What Is Portfolio Management?
Playing the markets, whether as a trader or an investor, is more of an art form than a scientific process. That said, portfolio management has evolved to the point where one can classify it as science. At the very least, it incorporates a lot of the principles of statistics in trying to create wealth over the long term for its practitioner.
Basically, there are two approaches to managing a portfolio: active or passive management. The former attempts to beat the market, as measured by a benchmark market index, while the latter wants to track it.
Using the thesis that it’s impossible to pick winners and losers consistently, diversification lets an individual reduce the risk of their portfolio via a basket of investments that provides broad exposure within an asset class. This may reduce the reward component as well, but the probability of higher long-term returns is greater. Fund managers and investors often diversify their investments across asset classes and determine what percentages of the portfolio to allocate to each.
- A portfolio can be diversified within and across asset classes.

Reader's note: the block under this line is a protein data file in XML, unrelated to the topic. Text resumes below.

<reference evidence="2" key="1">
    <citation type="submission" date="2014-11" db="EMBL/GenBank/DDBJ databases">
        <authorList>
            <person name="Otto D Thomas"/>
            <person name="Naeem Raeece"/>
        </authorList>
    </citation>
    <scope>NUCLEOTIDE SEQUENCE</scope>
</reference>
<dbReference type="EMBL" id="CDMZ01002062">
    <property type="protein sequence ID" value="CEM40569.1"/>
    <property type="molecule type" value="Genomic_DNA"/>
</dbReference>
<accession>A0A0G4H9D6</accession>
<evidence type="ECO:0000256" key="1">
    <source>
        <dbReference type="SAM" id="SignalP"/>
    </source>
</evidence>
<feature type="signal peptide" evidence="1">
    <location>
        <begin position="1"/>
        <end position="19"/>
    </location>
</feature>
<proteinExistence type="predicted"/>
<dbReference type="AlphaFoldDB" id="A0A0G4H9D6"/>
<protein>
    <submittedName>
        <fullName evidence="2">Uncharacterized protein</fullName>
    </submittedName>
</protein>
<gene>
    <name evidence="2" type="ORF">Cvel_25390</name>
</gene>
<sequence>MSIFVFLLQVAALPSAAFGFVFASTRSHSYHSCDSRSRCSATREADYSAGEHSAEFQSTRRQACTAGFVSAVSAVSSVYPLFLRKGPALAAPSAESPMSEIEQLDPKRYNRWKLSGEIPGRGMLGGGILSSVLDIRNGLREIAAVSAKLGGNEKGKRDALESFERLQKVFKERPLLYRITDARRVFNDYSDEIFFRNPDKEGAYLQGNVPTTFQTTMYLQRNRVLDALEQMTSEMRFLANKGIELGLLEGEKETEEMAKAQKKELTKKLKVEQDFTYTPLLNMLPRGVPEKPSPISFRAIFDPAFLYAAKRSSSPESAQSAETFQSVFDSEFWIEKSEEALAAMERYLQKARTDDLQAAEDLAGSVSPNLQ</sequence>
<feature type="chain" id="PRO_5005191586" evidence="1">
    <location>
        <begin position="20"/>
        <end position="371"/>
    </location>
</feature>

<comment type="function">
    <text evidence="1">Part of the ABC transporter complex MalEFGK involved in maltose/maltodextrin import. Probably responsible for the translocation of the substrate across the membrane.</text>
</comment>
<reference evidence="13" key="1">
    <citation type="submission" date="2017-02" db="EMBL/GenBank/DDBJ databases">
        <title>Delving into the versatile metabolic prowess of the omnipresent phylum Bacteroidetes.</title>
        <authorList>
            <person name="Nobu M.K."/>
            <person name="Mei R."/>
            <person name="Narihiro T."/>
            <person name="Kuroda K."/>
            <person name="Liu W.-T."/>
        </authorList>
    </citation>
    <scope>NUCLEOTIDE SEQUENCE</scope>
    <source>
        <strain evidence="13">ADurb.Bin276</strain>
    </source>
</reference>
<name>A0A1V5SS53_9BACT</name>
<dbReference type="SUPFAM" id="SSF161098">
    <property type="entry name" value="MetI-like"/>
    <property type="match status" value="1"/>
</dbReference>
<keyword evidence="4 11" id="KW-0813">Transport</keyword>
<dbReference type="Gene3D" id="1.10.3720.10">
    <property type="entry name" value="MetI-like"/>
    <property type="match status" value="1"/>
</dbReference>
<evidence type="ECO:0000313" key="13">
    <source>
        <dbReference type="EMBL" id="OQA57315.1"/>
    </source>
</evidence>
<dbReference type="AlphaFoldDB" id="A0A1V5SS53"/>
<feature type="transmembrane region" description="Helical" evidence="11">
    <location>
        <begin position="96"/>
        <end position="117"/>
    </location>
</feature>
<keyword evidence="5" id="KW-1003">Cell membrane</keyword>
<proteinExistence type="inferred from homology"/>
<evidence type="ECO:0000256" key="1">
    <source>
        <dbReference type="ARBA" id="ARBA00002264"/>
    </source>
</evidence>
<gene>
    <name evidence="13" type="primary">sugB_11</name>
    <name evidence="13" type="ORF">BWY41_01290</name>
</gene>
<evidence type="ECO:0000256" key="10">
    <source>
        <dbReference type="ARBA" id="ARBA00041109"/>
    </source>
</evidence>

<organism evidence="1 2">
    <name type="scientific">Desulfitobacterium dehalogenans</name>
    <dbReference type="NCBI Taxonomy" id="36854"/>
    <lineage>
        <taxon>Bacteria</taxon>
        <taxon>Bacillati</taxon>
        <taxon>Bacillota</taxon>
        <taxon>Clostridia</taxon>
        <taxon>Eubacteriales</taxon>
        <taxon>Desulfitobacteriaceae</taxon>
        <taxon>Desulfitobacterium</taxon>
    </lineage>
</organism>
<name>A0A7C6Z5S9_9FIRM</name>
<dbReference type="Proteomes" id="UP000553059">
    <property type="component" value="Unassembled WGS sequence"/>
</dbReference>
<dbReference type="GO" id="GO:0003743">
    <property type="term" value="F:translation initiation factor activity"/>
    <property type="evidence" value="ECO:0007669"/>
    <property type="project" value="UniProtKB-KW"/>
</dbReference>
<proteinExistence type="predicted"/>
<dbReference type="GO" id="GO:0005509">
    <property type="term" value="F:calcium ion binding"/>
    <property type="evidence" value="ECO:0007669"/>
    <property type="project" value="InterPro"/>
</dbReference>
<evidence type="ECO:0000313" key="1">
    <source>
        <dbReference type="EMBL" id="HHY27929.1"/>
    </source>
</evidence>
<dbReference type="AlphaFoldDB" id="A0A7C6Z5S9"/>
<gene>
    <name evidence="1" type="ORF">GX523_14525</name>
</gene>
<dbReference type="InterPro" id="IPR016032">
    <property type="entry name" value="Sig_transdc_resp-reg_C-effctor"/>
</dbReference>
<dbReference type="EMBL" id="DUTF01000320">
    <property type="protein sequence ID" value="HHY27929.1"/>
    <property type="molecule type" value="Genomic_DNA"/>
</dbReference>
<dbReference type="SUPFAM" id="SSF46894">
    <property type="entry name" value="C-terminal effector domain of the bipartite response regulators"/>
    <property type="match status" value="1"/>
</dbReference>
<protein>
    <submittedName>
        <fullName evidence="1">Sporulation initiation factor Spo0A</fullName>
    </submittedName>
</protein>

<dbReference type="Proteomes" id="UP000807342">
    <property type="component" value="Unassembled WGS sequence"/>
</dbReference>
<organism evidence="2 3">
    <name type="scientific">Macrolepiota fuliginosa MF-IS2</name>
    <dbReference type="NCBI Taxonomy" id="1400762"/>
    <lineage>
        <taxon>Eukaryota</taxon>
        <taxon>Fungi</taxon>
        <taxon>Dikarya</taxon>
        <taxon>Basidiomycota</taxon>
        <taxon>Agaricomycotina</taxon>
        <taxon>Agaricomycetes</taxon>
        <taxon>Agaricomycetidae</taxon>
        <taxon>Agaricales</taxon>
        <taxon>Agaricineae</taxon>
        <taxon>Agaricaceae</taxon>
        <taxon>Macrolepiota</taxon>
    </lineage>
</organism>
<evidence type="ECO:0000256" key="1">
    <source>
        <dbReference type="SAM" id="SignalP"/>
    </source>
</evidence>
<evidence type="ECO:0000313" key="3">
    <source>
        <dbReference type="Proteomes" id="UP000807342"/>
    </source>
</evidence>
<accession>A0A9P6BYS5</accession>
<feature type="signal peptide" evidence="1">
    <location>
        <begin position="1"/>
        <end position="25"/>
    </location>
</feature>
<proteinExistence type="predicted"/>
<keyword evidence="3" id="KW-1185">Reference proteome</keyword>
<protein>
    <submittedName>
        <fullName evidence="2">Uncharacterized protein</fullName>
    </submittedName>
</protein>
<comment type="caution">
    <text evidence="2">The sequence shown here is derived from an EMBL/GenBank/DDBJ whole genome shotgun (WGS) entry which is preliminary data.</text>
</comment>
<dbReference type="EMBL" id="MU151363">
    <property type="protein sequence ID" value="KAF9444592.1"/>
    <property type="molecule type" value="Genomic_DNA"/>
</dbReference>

- Diversification attempts to smooth out unsystematic risk — the risk that is specific to a company or industry.
- A key point of diversification is that the different securities should not be perfectly correlated.
Asset Allocation Strategies
Asset allocation is crucial to creating a balanced portfolio. Finding the proper mix of stocks, bonds, cash, and real estate in your portfolio is a dynamic process and reflects the individual’s goals at different points in time as they grow older. For example, a 30-year-old just starting the investing process will have very different goals from a 60-year-old nearing retirement.
There are many asset allocation strategies, both passive and active, but the most common ones are strategic asset allocation, constant ratio allocation, and dynamic asset allocation.
- Strategic asset allocation lets the investor set target allocations for various asset classes and rebalances the portfolio periodically.
- Constant ratio allocation continually rebalances the portfolio to its original mix.
- Dynamic asset allocation adjusts the mix of assets based on macro trends in either the economy or the stock market.
Setting Up a Watchlist
A watchlist is a list of securities, like stocks, that an individual is interested in as potential investments. Typically, these are stocks that an investor would buy if either their desired price was reached or the right catalyst for a sustained move existed.
Nowadays, most online brokerages allow investors to create their own watchlists based on their filtered criteria. For example, an investor could be watching certain stocks whose price-to-earnings (P/E) ratio is less than 20 but more than 15 and would like to buy them if it got below 15.
- A watchlist can help an investor track securities and stay abreast of financial news or other news that could impact these instruments.
- Setting up a well-organized watchlist requires an understanding of the markets, seasonality, sentiment, and economic cycles.
- Some trading platforms offer curated watchlists based on popular investment criteria.